The Harvard Corporation has yet to discuss a unanimous vote made Tuesday by members of the Faculty of Arts and Sciences requesting that it reverse changes to the health plans Harvard offers to non-union employees, according to Corporation member James T. Rothenberg ’68.
Rothenberg said that he was not sure when he and the other fellows would discuss the Faculty’s request.
"I cannot make any comment until the Corporation has a chance to discuss the request," he wrote in an email Wednesday.
Other members of the Corporation did not respond to requests for comment, were unavailable, or declined to comment. Senior Fellow William F. Lee ’72 and Karen Gordon Mills deferred response to Harvard Public Affairs and Communications, where University spokesperson Jeff Neal said Thursday that there were no updates to be reported from University President Drew G. Faust or the Corporation.
After Tuesday’s meeting, Faust told a reporter that she would be “replying in due course” to the Faculty vote. The vote—a rare maneuver by the Faculty—carries only symbolic weight.
Meanwhile, the open enrollment period for the health plans in question rolled out Wednesday at 8 a.m. as scheduled.
Dean of Faculty of Arts and Sciences Michael D. Smith, who had yet to comment on the vote publicly, wrote a statement to The Crimson on the matter Thursday but did not speak of any further action.
“I fully supported the Faculty Council Docket Committee in providing the FAS Faculty with an opportunity to share their thoughts and concerns on the benefits changes with the president, provost, and leaders of the University Benefits Committee. Discussion and debate are hallmarks of the Harvard community–it is important that they always be open, honest, and respectful,” Smith wrote.
The motion that prompted Tuesday’s vote was initiated by History professor Mary D. Lewis, who confirmed in an email Thursday that the Corporation has not contacted her regarding the motion. It asked “that the President and Fellows replace the new benefits plan with an appropriately adjusted version of the 2014 health benefit package, maintaining the 2014 plan design.”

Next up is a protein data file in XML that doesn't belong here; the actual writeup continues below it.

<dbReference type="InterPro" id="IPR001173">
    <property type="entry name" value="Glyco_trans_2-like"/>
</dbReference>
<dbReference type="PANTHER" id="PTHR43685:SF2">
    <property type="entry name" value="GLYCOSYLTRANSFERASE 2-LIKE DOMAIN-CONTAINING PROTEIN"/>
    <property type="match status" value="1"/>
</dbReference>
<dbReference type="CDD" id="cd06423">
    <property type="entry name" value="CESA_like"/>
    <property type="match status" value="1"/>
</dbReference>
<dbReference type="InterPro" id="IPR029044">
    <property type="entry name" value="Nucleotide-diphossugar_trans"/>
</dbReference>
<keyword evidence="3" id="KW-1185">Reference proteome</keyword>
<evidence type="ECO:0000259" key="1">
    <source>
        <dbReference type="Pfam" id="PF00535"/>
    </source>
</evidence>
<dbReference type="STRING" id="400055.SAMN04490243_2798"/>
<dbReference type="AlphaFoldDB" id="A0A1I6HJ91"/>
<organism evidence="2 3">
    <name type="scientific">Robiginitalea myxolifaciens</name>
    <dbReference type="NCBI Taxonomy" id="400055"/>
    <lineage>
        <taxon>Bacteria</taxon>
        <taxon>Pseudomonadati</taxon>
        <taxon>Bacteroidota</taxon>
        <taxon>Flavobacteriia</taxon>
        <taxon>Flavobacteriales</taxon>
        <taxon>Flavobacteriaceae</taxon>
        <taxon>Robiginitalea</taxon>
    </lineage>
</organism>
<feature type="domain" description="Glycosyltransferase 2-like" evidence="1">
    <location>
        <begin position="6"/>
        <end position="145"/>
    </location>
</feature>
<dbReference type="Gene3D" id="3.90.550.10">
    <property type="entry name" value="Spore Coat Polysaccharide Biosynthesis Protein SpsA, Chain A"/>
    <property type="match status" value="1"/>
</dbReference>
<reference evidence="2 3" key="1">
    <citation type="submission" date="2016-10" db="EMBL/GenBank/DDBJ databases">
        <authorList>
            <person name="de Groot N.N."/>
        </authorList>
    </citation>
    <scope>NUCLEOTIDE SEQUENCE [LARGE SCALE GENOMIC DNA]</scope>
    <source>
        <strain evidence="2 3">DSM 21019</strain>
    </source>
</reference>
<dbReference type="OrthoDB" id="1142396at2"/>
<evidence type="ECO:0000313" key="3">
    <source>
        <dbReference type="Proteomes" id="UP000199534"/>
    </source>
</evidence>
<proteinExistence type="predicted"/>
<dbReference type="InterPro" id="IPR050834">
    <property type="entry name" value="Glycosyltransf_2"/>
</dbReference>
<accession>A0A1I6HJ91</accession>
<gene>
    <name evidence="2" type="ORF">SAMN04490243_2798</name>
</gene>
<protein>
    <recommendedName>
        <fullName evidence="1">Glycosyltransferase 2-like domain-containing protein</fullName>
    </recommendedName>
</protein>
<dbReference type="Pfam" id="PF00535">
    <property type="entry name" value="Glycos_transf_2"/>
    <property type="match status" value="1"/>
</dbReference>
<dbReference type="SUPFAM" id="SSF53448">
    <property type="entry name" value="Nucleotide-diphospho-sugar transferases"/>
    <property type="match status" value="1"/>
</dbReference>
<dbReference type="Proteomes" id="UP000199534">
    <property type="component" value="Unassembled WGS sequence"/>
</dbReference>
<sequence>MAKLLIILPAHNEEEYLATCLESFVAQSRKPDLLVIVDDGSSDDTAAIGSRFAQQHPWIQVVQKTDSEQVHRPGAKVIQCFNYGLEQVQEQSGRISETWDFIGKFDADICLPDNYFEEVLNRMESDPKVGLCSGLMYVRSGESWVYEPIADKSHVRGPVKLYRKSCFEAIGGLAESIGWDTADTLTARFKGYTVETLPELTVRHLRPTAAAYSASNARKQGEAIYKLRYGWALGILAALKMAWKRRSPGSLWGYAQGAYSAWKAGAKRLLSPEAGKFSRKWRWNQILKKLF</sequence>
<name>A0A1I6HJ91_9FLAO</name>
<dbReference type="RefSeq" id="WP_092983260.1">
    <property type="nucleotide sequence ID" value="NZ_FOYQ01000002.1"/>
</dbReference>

Faculty members have primarily criticized the new plan, which was announced early September, for its introduction of copays and deductibles for non-routine health appointments. Employees will be liable to pay up to $1,500 a person and up to $4,500 a year for families of three or more out of pocket to cover copays, coinsurance, deductibles, and drug costs.
—Staff Writers Matthew Q. Clarida and Noah J. Delwiche contributed to the reporting of this story.
—Staff writer Meg P. Bernhard can be reached at firstname.lastname@example.org. Follow her on Twitter @Meg_Bernhard.
A Stand on ApartheidAt Harvard, no one seems ready to go as far as the 20 Hampshire students who this week seized an
Curbing Crime in the Suites"Historically, reform of the corporation has affected its external relationships--don't pollute, don't price-fix, don't advertise deceptively. The Corporate Democracy Act
Hall to Take Industry Post Within Next Two MonthsStephen S.J. Hall, vice president for administration, who has announced his intentions to leave Harvard May 15, said yesterday he